De-operationalizing the Human Operator

Nicholas Carr has an in-depth piece, The Great Forgetting, in this November’s Atlantic Monthly Journal. This article dives into the question of just what happens when we put ever-greater trust in automation that may be safer than we are, but not totally, completely, one hundred percent safe. The article starts with stories about airplane autopilots, and these are indeed excellent examples of what I call Adjustable Autonomy in Robot Futures. The interesting thesis is that increased reliance on automation has the unfortunate side effect of leading to disastrous human error when humans do, in fact, need to take over. Whether from lack of practice or a paucity of situation awareness, the human’s relationship to control changes when we are not really in charge, but just the understudy who might just be called up at a moment’s notice. At one point Carr notes that a solution posited includes irregularly forcing the human to do the work. Imagine the balanced self-driving car: every few days, it throws up its robo hands and announces: now, you drive!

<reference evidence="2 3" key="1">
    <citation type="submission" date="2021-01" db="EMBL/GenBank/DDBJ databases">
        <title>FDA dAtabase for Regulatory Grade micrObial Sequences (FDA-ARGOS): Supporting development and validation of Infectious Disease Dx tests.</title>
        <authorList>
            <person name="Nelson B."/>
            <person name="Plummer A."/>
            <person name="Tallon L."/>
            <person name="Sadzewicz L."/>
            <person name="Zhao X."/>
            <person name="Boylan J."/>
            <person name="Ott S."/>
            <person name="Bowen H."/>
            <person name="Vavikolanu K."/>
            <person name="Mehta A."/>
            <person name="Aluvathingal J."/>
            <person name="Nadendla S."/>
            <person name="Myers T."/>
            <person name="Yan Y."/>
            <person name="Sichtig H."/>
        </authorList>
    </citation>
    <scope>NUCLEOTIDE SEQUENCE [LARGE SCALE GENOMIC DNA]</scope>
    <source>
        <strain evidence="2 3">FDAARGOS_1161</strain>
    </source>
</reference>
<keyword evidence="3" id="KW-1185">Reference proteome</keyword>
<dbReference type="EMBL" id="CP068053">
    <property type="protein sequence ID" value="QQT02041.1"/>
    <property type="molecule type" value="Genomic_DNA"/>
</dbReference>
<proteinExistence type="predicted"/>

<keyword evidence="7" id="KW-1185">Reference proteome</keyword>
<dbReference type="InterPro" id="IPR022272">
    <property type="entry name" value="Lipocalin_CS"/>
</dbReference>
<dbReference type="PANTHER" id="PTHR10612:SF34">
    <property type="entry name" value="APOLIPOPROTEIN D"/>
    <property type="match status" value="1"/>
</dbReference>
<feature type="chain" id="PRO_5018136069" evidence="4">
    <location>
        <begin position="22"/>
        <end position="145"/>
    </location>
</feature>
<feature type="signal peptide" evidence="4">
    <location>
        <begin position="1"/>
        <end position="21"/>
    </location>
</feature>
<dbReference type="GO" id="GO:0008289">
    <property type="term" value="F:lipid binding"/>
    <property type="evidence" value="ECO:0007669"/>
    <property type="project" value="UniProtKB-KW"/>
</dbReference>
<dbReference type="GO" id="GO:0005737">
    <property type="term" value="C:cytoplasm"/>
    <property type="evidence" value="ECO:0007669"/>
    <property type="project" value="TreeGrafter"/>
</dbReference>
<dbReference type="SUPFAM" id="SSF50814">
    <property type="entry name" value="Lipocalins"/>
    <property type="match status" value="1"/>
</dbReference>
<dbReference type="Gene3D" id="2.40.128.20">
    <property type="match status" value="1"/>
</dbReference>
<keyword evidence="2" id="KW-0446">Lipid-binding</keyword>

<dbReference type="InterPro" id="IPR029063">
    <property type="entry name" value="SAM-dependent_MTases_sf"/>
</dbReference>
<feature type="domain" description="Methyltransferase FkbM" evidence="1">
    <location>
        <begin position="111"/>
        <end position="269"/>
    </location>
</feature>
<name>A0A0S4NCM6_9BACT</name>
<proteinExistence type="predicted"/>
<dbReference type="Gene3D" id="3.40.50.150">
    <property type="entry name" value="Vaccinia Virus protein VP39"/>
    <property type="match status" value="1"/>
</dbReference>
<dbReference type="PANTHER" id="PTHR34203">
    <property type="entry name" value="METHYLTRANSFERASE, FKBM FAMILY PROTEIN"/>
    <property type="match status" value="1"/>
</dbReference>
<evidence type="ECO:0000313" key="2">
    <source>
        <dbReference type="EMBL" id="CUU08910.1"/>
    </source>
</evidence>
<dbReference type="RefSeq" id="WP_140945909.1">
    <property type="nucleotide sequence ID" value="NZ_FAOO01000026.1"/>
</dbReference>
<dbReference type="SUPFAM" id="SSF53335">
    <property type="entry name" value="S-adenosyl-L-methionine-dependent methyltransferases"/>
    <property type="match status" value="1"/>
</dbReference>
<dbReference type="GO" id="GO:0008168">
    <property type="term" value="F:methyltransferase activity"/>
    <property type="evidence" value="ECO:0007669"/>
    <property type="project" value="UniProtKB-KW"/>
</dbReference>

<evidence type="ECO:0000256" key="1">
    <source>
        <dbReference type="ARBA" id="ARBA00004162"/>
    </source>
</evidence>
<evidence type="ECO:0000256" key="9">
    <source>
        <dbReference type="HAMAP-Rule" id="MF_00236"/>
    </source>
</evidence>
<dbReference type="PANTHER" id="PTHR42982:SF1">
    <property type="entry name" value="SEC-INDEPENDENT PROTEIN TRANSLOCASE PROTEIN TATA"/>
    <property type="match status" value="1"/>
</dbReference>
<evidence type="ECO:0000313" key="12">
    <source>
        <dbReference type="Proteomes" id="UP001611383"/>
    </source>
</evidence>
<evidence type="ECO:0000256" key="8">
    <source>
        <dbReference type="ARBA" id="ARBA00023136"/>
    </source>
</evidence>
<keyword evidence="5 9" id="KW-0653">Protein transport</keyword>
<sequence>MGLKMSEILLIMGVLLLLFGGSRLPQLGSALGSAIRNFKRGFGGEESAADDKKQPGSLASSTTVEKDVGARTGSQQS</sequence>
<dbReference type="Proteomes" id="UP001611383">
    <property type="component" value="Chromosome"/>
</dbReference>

A very useful trope that is an important contextual consideration is defined by Carr as the substitution myth. The basic idea is that we caricature automation as perfectly replacing some human activity with machine dexterity, when in fact the human is not simply freed by the automation. Our work doesn’t disappear- it is replaced by new work because the nature of our relationship to the newly “autonomous” system changes. In other words we live in a complex system. Automation doesn’t replace humans, it simply redefines our responsibilities and accountability in complex and hard-to-predict ways. 


Of course, as Carr points out, one theoretical solution to the autopilot (read: automation in general) problem is, if people make errors when automation sometimes turns control over to people, just make the machine be in charge absolutely all the time. I become interested in just what happens to society when we hew towards this vision but, along the way, discover that 100% is a bit harder to reach than we first thought. What interesting dystopian situations face us then?


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